So what better way to celebrate than with some thumping techno? We caught one of the last subway trains at about 1am and made our way to the Rex nightclub, a kind of alternative/art/techno club that had just recently hosted Adam Freeland. Last night was a blast, with the DJ playing a load of tracks I play on Subsonic that I always wish I could hear out in a club but no, San Francisco has to be all cheesy house music or Drum & Bass, so it was a great pleasure to hear tracks like Vitalic's "My Friend Dario," Tiga's "You Gonna Want Me," Kraftwerk's "Aerodynamic" remix; etc. Every once in a while, 5 girls dressed in matching red and white flight attendant outfits would slink out onto the dance floor and perform choreographed moves; the drinks flowed like, um, drinks; and Deidre proved herself fully recovered by running ecstatically back to the dancefloor for every new song -- all of us, French bootleg posse or American Bootie DJs, being similarly impressed by the tunes. The party raged until 3:30am and then, after being up over 20 straight hours, it was time to go to bed.
Today, Adrian and D were apparently off to Amsterdam -- without our cell phones it's hard to stay in touch, so I hope that's going okay for them. I did a whirlwind tour of the Champs Elysses, the Marais, and Printemps where I got this great orange soap that Zebra has. Plus I got my first Croque Monsieur which was a significant goal on this trip. In two hours, we head again to Oui FM where I will try to redeem myself on the Zebramix -- I've put together a Party Ben Greatest Hits half-hour set, and we'll be doing a little chit chat as well, all this streamed online at www.ouifm.fr at 8pm (11am Pacific, 1pm Central). We'll see if I can keep it real en francais. Then later tonight to Le Trabendo, a rather large, usually-live-band-type venue, for a party thrown by a safe sex and anti-drug organization, which has me a little nervous, but is a good cause, and so hopefully I can find some records they like. We'll see.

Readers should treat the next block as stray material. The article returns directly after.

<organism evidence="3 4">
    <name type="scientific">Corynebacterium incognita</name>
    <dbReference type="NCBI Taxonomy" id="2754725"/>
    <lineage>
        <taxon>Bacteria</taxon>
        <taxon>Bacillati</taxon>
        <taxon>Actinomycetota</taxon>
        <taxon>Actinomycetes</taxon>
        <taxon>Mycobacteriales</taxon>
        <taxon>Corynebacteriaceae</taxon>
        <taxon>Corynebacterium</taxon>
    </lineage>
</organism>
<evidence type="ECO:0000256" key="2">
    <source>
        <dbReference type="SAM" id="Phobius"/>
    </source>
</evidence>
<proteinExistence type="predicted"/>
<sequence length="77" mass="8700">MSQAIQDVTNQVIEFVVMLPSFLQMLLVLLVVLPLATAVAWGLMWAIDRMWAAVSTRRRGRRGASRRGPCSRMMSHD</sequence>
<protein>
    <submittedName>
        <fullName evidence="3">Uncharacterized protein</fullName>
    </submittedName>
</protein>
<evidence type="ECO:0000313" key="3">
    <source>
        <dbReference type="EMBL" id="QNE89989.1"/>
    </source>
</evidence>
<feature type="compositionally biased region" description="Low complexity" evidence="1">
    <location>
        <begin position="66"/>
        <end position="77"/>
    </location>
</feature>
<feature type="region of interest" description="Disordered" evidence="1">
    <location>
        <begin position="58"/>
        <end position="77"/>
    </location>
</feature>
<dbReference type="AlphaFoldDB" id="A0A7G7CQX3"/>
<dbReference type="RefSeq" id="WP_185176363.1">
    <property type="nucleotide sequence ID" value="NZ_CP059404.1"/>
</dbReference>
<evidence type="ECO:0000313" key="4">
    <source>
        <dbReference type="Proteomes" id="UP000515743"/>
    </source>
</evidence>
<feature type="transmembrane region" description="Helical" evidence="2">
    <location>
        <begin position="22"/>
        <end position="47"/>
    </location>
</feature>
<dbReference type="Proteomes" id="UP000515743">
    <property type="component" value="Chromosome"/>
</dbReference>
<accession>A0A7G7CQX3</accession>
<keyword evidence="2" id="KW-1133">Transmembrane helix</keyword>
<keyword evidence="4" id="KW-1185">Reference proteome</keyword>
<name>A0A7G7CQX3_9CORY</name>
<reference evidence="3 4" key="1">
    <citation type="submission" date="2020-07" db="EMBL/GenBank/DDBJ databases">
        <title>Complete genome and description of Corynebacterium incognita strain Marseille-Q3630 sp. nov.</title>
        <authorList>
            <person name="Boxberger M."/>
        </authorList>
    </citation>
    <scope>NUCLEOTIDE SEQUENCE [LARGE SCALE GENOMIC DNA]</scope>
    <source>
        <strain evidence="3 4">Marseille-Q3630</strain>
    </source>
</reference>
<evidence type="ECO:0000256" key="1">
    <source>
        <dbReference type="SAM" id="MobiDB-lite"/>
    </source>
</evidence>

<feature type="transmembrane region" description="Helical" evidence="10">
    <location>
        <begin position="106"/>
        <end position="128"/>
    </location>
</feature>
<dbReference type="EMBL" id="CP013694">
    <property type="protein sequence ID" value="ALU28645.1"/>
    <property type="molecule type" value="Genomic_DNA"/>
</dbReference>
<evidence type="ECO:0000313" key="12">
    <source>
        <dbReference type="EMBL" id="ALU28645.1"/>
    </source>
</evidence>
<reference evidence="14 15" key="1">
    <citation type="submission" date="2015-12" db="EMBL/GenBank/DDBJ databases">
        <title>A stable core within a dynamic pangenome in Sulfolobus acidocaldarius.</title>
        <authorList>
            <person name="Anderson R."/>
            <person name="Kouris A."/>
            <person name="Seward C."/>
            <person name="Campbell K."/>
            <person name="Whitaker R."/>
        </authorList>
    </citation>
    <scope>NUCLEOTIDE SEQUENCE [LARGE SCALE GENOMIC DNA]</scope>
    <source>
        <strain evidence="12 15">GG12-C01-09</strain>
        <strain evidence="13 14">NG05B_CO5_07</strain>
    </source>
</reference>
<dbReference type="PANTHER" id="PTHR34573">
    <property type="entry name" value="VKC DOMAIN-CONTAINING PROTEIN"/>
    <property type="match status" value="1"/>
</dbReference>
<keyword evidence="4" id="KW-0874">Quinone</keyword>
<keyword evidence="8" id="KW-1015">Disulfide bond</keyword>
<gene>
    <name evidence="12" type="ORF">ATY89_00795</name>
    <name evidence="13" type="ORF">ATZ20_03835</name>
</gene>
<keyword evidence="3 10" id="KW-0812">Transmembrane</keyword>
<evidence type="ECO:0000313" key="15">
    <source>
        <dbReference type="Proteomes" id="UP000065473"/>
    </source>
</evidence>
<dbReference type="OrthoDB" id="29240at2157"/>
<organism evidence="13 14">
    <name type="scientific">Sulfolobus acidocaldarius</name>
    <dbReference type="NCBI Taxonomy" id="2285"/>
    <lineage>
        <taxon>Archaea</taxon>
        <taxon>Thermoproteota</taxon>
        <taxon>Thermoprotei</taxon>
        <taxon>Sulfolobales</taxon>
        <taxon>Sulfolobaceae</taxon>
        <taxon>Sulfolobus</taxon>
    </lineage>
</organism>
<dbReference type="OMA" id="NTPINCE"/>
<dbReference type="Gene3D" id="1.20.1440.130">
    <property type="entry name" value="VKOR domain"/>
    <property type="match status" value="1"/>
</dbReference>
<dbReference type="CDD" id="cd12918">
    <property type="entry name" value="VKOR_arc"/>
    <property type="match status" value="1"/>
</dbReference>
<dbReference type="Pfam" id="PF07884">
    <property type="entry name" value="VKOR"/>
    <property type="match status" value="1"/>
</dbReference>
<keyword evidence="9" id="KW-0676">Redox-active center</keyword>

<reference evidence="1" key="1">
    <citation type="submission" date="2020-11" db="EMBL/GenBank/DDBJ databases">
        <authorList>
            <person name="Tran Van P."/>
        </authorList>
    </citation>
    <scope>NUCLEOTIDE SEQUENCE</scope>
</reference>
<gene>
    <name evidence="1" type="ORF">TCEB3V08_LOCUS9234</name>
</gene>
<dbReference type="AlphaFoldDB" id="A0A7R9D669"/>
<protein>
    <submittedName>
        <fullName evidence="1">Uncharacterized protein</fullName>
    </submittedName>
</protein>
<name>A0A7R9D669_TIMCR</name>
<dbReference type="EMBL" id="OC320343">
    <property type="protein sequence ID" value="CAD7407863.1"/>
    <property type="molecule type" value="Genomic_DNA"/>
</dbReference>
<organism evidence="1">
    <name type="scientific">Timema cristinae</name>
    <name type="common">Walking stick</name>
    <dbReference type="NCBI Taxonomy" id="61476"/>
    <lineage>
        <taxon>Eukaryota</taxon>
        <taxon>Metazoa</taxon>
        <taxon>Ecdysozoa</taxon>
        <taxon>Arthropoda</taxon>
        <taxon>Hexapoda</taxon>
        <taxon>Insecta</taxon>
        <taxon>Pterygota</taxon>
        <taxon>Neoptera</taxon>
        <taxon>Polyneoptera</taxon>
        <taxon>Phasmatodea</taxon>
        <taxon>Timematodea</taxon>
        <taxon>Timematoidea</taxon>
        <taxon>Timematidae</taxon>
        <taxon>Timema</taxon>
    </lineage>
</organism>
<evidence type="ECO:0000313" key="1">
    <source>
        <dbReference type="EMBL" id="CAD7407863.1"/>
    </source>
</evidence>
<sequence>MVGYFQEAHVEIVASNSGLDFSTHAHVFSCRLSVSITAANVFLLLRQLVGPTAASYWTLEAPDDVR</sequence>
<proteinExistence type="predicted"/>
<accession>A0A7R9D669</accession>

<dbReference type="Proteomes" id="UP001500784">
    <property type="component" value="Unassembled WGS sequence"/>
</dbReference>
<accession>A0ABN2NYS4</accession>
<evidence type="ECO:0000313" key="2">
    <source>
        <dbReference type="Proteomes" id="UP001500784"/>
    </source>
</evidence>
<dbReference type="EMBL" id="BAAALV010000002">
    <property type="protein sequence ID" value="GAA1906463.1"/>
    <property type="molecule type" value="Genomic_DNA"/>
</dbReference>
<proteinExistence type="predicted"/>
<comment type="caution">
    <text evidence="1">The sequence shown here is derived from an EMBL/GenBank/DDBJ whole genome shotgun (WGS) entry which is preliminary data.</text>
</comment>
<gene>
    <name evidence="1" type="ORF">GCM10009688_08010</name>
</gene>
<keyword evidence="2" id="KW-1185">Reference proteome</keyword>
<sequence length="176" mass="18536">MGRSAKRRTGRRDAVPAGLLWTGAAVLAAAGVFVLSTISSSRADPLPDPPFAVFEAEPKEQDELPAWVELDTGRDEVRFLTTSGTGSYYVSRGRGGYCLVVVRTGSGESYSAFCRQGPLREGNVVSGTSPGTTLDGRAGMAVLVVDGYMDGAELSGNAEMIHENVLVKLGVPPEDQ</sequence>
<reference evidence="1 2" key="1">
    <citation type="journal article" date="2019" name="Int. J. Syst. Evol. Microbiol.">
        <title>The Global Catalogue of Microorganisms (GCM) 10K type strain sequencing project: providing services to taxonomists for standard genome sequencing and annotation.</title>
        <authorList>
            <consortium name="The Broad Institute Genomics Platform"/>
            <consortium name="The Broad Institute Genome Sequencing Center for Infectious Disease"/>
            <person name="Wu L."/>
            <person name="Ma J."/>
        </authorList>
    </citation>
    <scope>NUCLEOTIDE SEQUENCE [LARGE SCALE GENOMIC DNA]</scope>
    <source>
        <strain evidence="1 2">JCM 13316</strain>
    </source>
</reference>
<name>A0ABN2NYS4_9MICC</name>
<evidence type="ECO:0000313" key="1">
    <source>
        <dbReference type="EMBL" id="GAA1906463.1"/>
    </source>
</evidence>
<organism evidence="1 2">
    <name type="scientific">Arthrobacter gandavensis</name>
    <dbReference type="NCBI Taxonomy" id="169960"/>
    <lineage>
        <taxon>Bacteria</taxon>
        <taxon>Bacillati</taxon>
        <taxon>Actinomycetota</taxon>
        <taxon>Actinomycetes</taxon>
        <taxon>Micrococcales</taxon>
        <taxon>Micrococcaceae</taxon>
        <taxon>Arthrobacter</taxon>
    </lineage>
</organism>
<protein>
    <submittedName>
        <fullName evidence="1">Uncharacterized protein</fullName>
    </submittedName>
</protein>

2 comments:

Sarita said...

Hey just a note from an American who lives in France and caught you on "Ondes" (one of my favorite shows here). Being American and experienced with uncomfortable moments trying to speak French - I think you did great. I didn't hear your OUI performance but you sounded comfortable on "Ondes" and it was great to hear the bootleg!

Thanks!

Ella Veen said...

Dear Ben,
just wanted to thank you for one of the greatest evenings I´ve had this year. I was at the "Bootleg" Party at ZinZin and cannot remember the last time I´ve danced that much ........
Concerning the french keyboard: Yes, its majorly retarded; I`m an exchange student in Paris and haven´t found one single Parisian who could explain me the concept of this thing!!!!